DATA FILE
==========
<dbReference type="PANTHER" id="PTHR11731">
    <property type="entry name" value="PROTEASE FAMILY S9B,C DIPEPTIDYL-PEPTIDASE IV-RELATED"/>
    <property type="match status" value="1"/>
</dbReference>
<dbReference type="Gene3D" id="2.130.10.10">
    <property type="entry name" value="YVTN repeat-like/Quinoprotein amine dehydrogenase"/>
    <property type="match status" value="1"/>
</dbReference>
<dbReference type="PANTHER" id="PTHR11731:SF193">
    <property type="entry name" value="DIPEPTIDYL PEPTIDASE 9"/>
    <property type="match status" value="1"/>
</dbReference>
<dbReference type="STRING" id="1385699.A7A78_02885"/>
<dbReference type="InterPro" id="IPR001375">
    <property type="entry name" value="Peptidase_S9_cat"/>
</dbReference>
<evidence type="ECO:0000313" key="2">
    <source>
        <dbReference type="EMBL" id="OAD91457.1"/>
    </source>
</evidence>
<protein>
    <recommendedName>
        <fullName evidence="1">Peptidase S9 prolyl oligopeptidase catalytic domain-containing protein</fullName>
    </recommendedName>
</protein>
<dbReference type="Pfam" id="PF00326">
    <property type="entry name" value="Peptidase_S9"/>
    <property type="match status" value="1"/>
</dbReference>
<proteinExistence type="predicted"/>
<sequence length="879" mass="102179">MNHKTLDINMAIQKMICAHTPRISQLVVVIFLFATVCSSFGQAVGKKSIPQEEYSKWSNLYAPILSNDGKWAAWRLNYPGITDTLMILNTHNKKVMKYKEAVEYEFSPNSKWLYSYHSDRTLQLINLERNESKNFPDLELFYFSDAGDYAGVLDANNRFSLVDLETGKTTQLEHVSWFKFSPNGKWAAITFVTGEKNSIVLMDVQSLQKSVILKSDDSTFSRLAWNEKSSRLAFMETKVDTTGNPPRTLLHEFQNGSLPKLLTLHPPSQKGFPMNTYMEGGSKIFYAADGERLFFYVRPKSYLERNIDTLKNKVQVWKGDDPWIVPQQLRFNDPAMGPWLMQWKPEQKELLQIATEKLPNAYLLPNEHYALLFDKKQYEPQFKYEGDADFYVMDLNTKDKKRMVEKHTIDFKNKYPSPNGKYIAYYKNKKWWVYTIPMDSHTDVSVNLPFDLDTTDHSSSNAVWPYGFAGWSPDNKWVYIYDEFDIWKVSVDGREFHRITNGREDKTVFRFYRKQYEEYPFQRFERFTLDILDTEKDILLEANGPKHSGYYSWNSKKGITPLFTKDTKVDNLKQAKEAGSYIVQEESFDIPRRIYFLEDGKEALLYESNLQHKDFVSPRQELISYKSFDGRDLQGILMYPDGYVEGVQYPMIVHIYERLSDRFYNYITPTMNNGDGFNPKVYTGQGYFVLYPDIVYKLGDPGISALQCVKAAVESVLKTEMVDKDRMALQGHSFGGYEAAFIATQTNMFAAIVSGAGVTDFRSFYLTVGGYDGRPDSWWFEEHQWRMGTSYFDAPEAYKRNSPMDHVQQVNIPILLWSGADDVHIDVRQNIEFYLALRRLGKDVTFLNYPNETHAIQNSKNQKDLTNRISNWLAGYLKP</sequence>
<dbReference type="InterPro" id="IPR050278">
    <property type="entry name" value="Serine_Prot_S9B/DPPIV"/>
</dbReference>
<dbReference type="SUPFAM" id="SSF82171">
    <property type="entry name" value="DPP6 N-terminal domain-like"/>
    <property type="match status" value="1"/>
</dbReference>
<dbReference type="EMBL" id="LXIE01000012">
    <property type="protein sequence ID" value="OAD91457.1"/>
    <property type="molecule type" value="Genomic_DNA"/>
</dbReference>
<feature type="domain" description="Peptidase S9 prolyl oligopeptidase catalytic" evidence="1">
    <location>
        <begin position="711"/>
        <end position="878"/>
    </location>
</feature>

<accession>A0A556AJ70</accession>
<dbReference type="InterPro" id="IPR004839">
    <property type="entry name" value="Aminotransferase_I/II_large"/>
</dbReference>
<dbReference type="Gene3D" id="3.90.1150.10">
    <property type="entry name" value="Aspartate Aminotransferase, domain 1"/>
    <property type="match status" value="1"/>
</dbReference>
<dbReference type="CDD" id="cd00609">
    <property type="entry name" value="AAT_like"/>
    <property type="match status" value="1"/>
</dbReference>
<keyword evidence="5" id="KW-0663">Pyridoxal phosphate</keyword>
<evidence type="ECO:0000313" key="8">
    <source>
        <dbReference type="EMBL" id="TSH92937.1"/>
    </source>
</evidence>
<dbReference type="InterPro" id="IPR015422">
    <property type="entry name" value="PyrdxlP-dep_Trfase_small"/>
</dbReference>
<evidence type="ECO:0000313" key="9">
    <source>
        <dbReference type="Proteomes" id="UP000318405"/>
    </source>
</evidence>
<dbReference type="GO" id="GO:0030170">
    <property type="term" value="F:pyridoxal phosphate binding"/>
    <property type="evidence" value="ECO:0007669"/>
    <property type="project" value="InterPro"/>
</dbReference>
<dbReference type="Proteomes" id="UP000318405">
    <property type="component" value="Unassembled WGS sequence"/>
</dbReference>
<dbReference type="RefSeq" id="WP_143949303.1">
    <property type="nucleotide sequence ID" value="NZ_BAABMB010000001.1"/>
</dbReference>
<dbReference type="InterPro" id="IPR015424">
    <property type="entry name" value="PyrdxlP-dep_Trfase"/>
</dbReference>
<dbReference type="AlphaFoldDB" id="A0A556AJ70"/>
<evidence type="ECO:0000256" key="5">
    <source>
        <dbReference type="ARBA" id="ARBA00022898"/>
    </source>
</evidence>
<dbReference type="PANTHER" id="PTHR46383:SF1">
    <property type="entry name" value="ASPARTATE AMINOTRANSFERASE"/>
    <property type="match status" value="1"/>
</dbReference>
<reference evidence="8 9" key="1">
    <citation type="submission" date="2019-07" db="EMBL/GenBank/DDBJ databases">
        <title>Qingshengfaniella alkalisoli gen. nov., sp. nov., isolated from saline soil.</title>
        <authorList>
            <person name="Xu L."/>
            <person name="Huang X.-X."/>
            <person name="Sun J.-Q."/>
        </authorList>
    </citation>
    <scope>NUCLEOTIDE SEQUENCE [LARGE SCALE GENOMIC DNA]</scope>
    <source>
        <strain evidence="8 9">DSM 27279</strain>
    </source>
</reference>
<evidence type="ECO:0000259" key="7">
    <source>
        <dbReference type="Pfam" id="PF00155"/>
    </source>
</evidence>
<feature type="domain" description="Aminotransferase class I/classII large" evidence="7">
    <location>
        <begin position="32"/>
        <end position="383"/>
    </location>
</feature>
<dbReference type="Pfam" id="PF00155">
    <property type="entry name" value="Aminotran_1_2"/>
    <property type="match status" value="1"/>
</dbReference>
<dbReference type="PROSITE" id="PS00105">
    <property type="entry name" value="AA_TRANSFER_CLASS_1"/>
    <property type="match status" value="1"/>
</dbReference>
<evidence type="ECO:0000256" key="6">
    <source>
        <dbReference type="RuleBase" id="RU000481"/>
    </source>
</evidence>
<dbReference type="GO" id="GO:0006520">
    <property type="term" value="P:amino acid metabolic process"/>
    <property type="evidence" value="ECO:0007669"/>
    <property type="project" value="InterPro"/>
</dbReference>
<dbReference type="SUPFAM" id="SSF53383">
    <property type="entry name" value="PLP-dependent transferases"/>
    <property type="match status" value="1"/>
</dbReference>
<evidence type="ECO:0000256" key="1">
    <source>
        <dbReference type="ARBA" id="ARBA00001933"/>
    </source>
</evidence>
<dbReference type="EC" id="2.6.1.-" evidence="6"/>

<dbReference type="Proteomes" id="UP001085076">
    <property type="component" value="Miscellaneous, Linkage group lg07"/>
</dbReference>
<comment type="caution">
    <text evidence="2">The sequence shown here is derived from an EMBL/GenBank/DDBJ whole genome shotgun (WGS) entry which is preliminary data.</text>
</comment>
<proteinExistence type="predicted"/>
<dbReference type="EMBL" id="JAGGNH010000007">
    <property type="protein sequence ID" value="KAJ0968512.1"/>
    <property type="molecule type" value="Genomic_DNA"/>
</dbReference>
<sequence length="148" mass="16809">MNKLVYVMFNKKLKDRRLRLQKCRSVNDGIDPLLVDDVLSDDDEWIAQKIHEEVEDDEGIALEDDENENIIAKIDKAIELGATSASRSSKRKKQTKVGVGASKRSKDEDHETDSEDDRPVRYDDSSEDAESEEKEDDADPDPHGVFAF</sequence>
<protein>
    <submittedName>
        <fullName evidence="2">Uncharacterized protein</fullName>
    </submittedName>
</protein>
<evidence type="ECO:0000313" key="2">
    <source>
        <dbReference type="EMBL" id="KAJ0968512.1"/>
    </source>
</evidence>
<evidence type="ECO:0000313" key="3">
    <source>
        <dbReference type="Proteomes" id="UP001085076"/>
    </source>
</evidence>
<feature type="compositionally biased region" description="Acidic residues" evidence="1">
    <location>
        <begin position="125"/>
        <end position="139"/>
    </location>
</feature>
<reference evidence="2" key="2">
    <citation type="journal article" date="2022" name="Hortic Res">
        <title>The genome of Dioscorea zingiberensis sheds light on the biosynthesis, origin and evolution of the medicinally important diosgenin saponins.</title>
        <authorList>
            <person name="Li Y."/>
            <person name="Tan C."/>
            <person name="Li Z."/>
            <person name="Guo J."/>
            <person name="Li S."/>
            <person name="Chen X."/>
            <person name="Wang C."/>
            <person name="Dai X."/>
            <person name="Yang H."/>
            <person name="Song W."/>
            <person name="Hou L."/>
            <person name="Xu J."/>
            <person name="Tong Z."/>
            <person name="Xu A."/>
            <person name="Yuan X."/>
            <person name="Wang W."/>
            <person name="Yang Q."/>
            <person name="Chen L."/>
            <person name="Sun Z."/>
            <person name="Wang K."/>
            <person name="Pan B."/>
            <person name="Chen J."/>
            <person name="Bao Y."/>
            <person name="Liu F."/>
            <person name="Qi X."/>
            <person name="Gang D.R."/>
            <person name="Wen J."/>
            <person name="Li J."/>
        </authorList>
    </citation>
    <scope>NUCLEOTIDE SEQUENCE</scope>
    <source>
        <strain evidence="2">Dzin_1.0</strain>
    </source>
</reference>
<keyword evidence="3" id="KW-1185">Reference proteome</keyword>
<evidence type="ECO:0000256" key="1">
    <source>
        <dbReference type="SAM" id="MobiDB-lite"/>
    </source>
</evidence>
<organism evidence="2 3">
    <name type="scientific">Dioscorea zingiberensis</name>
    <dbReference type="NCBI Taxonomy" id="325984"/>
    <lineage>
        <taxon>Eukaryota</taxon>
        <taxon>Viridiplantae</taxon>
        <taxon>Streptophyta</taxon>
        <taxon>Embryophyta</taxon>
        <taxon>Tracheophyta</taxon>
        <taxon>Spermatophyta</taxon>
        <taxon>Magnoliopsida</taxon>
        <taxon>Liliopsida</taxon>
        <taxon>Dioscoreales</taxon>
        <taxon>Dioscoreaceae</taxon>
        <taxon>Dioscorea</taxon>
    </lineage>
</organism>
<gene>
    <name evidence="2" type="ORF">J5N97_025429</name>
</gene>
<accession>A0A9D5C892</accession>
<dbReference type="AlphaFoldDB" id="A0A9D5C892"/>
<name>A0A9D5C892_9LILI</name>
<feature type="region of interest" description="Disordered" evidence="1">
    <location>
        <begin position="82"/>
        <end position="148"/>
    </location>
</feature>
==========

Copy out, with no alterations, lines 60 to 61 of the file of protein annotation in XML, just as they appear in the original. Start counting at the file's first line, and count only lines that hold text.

    <property type="match status" value="1"/>
</dbReference>